Cellular and molecular anatomy of the human neuromuscular junction

About the project

The neuromuscular junction (NMJ) is the synapse formed between lower motor neuron and skeletal muscle fibre and is known to be an early target in a number of neurodegenerative conditions including motor neurone disease (MND).

The majority of research into these conditions utilises animal models of disease that ultimately require translation to the human condition. Our work to date has uncovered significant differences in the cellular and molecular composition of the human NMJ compared to those of commonly used rodent models; these findings will aid in the translation of therapies developed in animal models to people with neurodegenerative conditions.


Jones RA, Harrison C, Eaton SL, Llavero Hurtado M, Graham LC, Alkhammash L, Oladiran OA, Gale A, Lamont DJ, Simpson H, Simmen MW, Soeller C, Wishart TM, Gillingwater TH.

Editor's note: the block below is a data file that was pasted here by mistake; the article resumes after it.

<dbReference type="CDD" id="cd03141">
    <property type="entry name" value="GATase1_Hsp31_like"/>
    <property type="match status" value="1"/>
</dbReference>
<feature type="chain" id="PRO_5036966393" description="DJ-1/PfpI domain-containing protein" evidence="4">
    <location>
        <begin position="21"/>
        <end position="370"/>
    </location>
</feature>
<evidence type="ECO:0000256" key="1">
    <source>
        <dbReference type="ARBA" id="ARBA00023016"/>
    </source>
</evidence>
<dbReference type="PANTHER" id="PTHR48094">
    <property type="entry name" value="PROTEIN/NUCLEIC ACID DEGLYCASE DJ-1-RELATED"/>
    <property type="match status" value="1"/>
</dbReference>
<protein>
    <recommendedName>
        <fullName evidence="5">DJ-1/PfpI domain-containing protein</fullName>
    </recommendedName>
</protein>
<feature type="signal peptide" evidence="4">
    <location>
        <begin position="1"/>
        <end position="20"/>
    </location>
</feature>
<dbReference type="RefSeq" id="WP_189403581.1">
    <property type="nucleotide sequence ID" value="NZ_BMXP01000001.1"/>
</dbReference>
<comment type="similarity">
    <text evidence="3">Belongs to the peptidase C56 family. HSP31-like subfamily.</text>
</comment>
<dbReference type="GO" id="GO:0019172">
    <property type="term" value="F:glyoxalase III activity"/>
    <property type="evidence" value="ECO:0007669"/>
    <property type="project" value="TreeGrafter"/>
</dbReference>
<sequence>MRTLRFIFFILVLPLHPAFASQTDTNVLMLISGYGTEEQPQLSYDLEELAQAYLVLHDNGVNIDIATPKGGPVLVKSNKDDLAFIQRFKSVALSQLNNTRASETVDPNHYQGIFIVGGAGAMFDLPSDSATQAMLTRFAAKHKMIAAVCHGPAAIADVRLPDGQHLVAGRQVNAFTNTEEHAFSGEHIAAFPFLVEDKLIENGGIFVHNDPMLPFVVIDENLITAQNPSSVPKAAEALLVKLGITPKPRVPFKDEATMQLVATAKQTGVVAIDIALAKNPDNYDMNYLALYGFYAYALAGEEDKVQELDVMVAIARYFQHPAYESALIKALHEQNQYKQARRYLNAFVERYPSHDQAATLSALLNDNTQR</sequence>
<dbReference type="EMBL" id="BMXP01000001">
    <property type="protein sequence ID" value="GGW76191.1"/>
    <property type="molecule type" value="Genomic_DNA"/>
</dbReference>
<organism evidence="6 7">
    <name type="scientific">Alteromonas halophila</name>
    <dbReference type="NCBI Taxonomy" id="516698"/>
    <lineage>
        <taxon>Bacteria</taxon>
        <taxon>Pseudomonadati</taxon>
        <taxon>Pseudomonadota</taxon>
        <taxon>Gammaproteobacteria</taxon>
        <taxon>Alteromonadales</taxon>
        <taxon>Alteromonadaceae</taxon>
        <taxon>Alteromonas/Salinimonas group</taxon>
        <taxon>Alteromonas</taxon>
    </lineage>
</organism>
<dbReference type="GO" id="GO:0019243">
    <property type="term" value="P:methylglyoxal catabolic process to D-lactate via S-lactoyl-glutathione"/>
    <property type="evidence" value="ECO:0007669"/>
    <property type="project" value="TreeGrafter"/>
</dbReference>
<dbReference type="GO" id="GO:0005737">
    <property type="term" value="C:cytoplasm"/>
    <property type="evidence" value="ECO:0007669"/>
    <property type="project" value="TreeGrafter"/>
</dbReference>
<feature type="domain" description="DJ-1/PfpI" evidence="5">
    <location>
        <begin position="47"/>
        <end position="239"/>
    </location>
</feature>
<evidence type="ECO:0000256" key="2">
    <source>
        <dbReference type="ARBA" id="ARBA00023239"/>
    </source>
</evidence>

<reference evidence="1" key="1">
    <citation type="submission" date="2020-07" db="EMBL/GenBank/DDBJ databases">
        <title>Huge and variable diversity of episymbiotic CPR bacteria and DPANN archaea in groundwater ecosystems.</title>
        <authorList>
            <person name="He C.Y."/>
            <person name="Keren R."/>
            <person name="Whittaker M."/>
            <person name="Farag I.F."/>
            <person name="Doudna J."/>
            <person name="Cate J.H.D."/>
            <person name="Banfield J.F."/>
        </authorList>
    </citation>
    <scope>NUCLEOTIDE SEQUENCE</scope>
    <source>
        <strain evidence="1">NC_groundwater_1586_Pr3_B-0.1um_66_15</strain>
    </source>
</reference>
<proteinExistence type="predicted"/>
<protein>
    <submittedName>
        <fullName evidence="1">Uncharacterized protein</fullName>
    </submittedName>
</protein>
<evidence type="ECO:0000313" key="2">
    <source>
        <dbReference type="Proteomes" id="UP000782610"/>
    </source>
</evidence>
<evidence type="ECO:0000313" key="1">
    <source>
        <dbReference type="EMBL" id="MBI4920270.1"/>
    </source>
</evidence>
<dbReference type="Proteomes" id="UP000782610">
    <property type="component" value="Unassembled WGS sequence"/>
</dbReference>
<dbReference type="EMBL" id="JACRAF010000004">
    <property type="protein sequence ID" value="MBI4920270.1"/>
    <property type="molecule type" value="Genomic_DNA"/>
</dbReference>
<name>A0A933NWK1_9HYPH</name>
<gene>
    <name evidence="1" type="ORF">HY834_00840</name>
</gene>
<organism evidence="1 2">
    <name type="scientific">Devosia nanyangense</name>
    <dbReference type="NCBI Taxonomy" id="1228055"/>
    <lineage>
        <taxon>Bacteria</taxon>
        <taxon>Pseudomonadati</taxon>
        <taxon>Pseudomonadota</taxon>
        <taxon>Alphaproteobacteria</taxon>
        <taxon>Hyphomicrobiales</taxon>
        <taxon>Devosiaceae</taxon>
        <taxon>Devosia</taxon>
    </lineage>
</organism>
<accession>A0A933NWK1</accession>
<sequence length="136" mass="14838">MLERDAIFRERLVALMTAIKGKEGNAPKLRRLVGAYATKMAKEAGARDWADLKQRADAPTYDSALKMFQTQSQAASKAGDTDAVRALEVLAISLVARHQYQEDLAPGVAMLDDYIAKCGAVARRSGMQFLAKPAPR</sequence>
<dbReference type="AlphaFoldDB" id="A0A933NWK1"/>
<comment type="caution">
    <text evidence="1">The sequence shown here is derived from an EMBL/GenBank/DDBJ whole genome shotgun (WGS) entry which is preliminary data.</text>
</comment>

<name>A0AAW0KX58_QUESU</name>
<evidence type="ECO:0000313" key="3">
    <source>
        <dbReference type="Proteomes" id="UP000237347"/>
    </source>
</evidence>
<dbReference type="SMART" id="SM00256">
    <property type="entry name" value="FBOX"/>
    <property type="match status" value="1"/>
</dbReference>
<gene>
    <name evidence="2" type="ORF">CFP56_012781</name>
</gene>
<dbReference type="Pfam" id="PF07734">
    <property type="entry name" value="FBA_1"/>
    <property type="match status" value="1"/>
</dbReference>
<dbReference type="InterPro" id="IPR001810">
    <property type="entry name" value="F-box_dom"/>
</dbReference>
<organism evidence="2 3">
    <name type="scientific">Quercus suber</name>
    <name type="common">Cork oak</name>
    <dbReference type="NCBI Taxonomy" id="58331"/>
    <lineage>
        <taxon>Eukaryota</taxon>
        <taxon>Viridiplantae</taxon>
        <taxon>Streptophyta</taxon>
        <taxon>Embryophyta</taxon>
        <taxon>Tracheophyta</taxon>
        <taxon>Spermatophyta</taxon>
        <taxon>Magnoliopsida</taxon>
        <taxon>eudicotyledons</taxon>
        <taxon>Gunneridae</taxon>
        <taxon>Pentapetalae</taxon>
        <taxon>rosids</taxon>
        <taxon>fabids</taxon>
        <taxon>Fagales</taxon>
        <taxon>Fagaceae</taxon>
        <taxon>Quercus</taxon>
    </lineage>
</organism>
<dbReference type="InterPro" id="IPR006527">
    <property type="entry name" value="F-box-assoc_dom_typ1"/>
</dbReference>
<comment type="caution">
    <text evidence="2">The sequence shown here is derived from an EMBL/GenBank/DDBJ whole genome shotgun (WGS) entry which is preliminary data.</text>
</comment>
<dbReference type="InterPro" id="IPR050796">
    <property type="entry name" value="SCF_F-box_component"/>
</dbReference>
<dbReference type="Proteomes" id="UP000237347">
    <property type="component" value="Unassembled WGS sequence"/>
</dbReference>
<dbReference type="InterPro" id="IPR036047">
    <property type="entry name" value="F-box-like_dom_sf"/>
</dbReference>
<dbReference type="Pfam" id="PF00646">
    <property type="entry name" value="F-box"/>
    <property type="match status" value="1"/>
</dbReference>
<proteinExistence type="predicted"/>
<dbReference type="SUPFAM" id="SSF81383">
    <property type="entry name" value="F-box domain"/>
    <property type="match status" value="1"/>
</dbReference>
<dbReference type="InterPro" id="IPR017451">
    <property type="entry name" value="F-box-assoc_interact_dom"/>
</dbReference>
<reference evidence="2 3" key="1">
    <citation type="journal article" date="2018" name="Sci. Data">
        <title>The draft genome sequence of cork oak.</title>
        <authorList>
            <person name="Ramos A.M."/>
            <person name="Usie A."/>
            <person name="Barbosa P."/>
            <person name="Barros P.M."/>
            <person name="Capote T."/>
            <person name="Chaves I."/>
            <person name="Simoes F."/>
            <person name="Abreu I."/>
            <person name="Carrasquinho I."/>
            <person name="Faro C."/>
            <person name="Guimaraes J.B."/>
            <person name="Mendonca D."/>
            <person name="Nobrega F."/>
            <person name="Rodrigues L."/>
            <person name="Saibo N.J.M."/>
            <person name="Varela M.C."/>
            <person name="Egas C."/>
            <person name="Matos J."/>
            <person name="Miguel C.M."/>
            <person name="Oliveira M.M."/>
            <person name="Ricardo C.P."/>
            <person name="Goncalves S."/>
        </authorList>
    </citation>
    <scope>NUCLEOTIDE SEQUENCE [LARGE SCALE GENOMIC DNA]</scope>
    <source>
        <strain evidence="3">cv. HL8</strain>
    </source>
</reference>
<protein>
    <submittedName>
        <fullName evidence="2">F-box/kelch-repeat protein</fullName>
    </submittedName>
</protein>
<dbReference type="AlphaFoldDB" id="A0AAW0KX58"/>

Cellular and Molecular Anatomy of the Human Neuromuscular Junction.
Cell Rep. 2017 Nov 28;21(9):2348-2356.

Primary location


Principal Investigator

Other people involved

University of Edinburgh

  • Ines Boehm (PhD student), Gillingwater Laboratory
  • Thomas Gillingwater, Edinburgh Medical School
  • Thomas Wishart, Roslin Institute
  • Martin Simmen, Biomedical Sciences
  • Richard Ribchester, Edinburgh Medical School
  • Hamish Simpson, Department of Orthopaedic Surgery
  • Roderick Chalmers, Department of Vascular Surgery
  • Richard Skipworth, Department of Upper GI Surgery
  • Philippa Rust, Department of Orthopaedic Surgery
  • Scott Pirie, The Royal (Dick) School
  • Eddie Clutton, The Royal (Dick) School


University of Exeter

  • Christian Soeller, Physics and Astronomy